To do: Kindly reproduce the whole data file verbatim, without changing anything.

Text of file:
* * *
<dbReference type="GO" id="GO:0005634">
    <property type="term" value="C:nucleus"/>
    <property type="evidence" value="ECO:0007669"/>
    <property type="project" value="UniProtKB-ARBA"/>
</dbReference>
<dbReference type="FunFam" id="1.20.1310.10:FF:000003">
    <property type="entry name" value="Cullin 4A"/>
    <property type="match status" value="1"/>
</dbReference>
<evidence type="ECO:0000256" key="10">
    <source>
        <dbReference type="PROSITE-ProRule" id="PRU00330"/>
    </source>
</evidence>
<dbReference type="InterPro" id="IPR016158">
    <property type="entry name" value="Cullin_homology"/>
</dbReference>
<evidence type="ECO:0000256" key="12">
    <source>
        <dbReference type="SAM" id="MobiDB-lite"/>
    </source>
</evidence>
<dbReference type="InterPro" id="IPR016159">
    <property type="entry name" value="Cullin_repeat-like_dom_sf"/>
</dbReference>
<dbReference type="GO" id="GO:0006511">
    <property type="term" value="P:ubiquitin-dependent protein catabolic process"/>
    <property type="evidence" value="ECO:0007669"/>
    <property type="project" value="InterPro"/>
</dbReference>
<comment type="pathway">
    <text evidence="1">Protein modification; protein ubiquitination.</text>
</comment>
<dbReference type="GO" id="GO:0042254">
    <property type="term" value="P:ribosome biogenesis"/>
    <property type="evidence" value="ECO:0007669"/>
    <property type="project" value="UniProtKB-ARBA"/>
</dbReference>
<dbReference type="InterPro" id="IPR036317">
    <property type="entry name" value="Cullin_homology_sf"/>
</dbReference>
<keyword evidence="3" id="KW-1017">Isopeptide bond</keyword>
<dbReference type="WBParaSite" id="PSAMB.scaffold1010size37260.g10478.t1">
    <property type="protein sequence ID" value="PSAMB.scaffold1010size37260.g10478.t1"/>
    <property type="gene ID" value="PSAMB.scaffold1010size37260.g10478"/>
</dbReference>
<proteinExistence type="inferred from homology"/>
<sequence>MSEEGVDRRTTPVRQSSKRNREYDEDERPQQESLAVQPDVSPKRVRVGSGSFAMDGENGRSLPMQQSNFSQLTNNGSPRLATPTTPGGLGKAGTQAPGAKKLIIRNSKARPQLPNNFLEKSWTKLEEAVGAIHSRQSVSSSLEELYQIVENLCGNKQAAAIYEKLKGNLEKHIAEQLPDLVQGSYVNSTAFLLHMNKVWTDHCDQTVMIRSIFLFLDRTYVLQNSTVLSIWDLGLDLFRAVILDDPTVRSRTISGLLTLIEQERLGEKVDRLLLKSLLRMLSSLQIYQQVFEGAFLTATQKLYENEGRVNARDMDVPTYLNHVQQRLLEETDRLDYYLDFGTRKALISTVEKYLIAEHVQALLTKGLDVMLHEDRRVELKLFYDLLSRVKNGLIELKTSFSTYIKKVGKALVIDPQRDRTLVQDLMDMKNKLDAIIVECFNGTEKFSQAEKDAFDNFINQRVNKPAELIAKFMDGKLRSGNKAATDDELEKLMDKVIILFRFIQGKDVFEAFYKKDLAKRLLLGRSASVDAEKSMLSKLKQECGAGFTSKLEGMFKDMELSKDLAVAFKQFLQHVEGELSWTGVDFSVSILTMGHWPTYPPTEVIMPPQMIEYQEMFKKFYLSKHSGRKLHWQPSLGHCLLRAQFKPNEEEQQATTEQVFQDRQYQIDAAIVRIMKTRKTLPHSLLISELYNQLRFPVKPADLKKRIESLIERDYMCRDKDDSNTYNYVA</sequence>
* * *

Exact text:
<dbReference type="GO" id="GO:0005634">
    <property type="term" value="C:nucleus"/>
    <property type="evidence" value="ECO:0007669"/>
    <property type="project" value="UniProtKB-ARBA"/>
</dbReference>
<dbReference type="FunFam" id="1.20.1310.10:FF:000003">
    <property type="entry name" value="Cullin 4A"/>
    <property type="match status" value="1"/>
</dbReference>
<evidence type="ECO:0000256" key="10">
    <source>
        <dbReference type="PROSITE-ProRule" id="PRU00330"/>
    </source>
</evidence>
<dbReference type="InterPro" id="IPR016158">
    <property type="entry name" value="Cullin_homology"/>
</dbReference>
<evidence type="ECO:0000256" key="12">
    <source>
        <dbReference type="SAM" id="MobiDB-lite"/>
    </source>
</evidence>
<dbReference type="InterPro" id="IPR016159">
    <property type="entry name" value="Cullin_repeat-like_dom_sf"/>
</dbReference>
<dbReference type="GO" id="GO:0006511">
    <property type="term" value="P:ubiquitin-dependent protein catabolic process"/>
    <property type="evidence" value="ECO:0007669"/>
    <property type="project" value="InterPro"/>
</dbReference>
<comment type="pathway">
    <text evidence="1">Protein modification; protein ubiquitination.</text>
</comment>
<dbReference type="GO" id="GO:0042254">
    <property type="term" value="P:ribosome biogenesis"/>
    <property type="evidence" value="ECO:0007669"/>
    <property type="project" value="UniProtKB-ARBA"/>
</dbReference>
<dbReference type="InterPro" id="IPR036317">
    <property type="entry name" value="Cullin_homology_sf"/>
</dbReference>
<keyword evidence="3" id="KW-1017">Isopeptide bond</keyword>
<dbReference type="WBParaSite" id="PSAMB.scaffold1010size37260.g10478.t1">
    <property type="protein sequence ID" value="PSAMB.scaffold1010size37260.g10478.t1"/>
    <property type="gene ID" value="PSAMB.scaffold1010size37260.g10478"/>
</dbReference>
<proteinExistence type="inferred from homology"/>
<sequence>MSEEGVDRRTTPVRQSSKRNREYDEDERPQQESLAVQPDVSPKRVRVGSGSFAMDGENGRSLPMQQSNFSQLTNNGSPRLATPTTPGGLGKAGTQAPGAKKLIIRNSKARPQLPNNFLEKSWTKLEEAVGAIHSRQSVSSSLEELYQIVENLCGNKQAAAIYEKLKGNLEKHIAEQLPDLVQGSYVNSTAFLLHMNKVWTDHCDQTVMIRSIFLFLDRTYVLQNSTVLSIWDLGLDLFRAVILDDPTVRSRTISGLLTLIEQERLGEKVDRLLLKSLLRMLSSLQIYQQVFEGAFLTATQKLYENEGRVNARDMDVPTYLNHVQQRLLEETDRLDYYLDFGTRKALISTVEKYLIAEHVQALLTKGLDVMLHEDRRVELKLFYDLLSRVKNGLIELKTSFSTYIKKVGKALVIDPQRDRTLVQDLMDMKNKLDAIIVECFNGTEKFSQAEKDAFDNFINQRVNKPAELIAKFMDGKLRSGNKAATDDELEKLMDKVIILFRFIQGKDVFEAFYKKDLAKRLLLGRSASVDAEKSMLSKLKQECGAGFTSKLEGMFKDMELSKDLAVAFKQFLQHVEGELSWTGVDFSVSILTMGHWPTYPPTEVIMPPQMIEYQEMFKKFYLSKHSGRKLHWQPSLGHCLLRAQFKPNEEEQQATTEQVFQDRQYQIDAAIVRIMKTRKTLPHSLLISELYNQLRFPVKPADLKKRIESLIERDYMCRDKDDSNTYNYVA</sequence>